Bombing Science- State your name player.
Bombing Science- Where are your stomping grounds and what crew do you ride for?
Berst- I’m located in Auckland, New Zealand and I represent Gbak and Tmd.
Bombing Science- You guys have been making mad noise lately. Lots off epic shit coming out of your side of the world. Tell us more about what’s been going on recently. Seems like it has been busy and exiting.
Berst– Over the last two years there has been a huge shift within the graffiti scene in Auckland. There have been a lot of new approaches, ideas, processes, experiences and collaborations between me, Askew and a handful of other writers. I guess it all started from growing tired of doing the generic formula of a piece which is usually a three color fade, black outline, highlights, and bubbles. I mean don’t get me wrong, that is an absolute CLASSIC formula that we all know works and I wont dismiss it but to do something different I had to stay away from that. I believe that a lot of the epic work that’s been coming out of Auckland is the paintings that have the writers collaborating in a different way. This collaboration usually consists of both writers working on each other’s pieces or each person being assigned to a certain bit on the wall according to their strength and skill. So far it’s worked well for us but we still have a lot of exploring to do.
Bombing Science- Too much swag. It’s all about style with you. The dimensions, the letter structure, the colors, and the textures – you go all out. Tell us more about how it all came about. How did it go from your first straight letters to this complex style you rocking these days?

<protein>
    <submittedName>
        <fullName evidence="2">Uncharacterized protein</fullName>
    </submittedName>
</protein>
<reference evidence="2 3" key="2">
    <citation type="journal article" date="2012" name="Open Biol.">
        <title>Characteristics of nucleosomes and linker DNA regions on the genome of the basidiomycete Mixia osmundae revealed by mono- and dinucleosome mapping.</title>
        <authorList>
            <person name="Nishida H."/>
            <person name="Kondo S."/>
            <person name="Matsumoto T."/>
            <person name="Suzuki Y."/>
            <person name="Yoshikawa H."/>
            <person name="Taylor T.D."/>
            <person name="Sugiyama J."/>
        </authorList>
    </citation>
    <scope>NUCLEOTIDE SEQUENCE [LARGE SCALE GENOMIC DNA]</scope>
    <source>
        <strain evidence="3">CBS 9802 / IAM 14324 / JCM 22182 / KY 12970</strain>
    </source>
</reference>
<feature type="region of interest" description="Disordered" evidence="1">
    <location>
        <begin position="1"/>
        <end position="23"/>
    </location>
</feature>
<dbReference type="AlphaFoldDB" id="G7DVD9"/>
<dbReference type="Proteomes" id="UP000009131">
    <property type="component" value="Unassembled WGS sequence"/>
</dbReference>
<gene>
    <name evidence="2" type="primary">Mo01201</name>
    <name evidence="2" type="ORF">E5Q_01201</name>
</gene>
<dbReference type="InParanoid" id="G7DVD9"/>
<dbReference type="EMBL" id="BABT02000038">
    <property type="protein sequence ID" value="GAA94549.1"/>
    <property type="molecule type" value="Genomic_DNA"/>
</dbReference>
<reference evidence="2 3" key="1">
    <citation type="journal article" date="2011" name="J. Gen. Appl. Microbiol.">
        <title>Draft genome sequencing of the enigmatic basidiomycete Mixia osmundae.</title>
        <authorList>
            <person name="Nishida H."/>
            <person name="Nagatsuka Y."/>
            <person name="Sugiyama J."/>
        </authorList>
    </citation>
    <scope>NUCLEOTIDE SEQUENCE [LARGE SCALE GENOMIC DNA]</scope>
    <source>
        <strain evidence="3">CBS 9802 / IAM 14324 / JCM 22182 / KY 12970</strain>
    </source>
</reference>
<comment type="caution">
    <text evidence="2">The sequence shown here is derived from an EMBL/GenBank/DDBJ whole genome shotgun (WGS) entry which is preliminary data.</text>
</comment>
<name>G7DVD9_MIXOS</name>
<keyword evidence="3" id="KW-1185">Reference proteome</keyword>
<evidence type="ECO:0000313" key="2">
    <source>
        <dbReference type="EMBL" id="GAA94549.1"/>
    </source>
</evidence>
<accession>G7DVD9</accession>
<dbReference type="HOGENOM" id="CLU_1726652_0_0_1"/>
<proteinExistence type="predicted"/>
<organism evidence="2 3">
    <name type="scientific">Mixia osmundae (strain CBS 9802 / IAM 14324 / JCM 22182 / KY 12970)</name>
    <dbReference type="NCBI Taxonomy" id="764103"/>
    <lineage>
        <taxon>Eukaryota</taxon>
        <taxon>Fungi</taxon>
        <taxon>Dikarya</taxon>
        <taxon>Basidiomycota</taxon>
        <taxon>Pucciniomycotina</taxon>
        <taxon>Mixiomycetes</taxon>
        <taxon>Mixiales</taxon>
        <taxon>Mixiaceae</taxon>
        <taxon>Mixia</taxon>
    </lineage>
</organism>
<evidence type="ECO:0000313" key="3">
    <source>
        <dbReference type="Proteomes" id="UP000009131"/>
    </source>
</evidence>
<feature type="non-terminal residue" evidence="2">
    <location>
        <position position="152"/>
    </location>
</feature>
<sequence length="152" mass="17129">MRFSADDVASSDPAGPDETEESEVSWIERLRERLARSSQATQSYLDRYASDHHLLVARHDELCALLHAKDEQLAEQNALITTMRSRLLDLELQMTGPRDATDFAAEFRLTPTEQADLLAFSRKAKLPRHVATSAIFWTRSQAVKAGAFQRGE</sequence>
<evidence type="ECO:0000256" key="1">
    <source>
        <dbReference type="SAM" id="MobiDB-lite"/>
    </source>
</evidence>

Berst- When I first started I was really influenced by West Coast graffiti and the local writers in Auckland such as Phat1, Askew and Gasp. Through my earlier years and still to this day, I’ve always discussed style with my boy Haser (Gbak) and we usually have the same interests within graffiti. We both took on ideas of what people like Revok and Aroe were doing with each letter having a color scheme and in Auckland we coined it as a “style smasher”. We certainly do not claim it, but from there we tried to flip it into each letter having different effects or even more color schemes within one piece. Eventually I linked up with Askew and over time we did a couple of style smasher walls. Then, we tried to take it even further than that. We worked on more collaborations, which we coined as Netch (Upper Echelon – Next Level). Now, instead of each letter having a color scheme, each shape had a color scheme. Things started to look more complex and the walls took longer to paint as well as having more people involved on each wall. Ultimately; to break everything down, I’ve been trying to come up with different formulas for pieces. This includes the drawing process, approach to painting it, and every other aspect of it.
Bombing Science- I see you have been playing with different words and other writer’s names a lot. Are you bored of writing Berst or is it something you’ve always loved doing?
Berst- Over the last year or so I’ve been painting other people’s names more as a tribute to the writers that I am either in the same crew as, friends with, respect or look to for inspiration. I call it the Dedication Series and what I am ultimately trying to do is have a huge collection of other writer’s names that I’ve painted whilst still exploring everything I would do in my Berst pieces.
Bombing Science- In your opinion, tell us what you think makes a dope writer.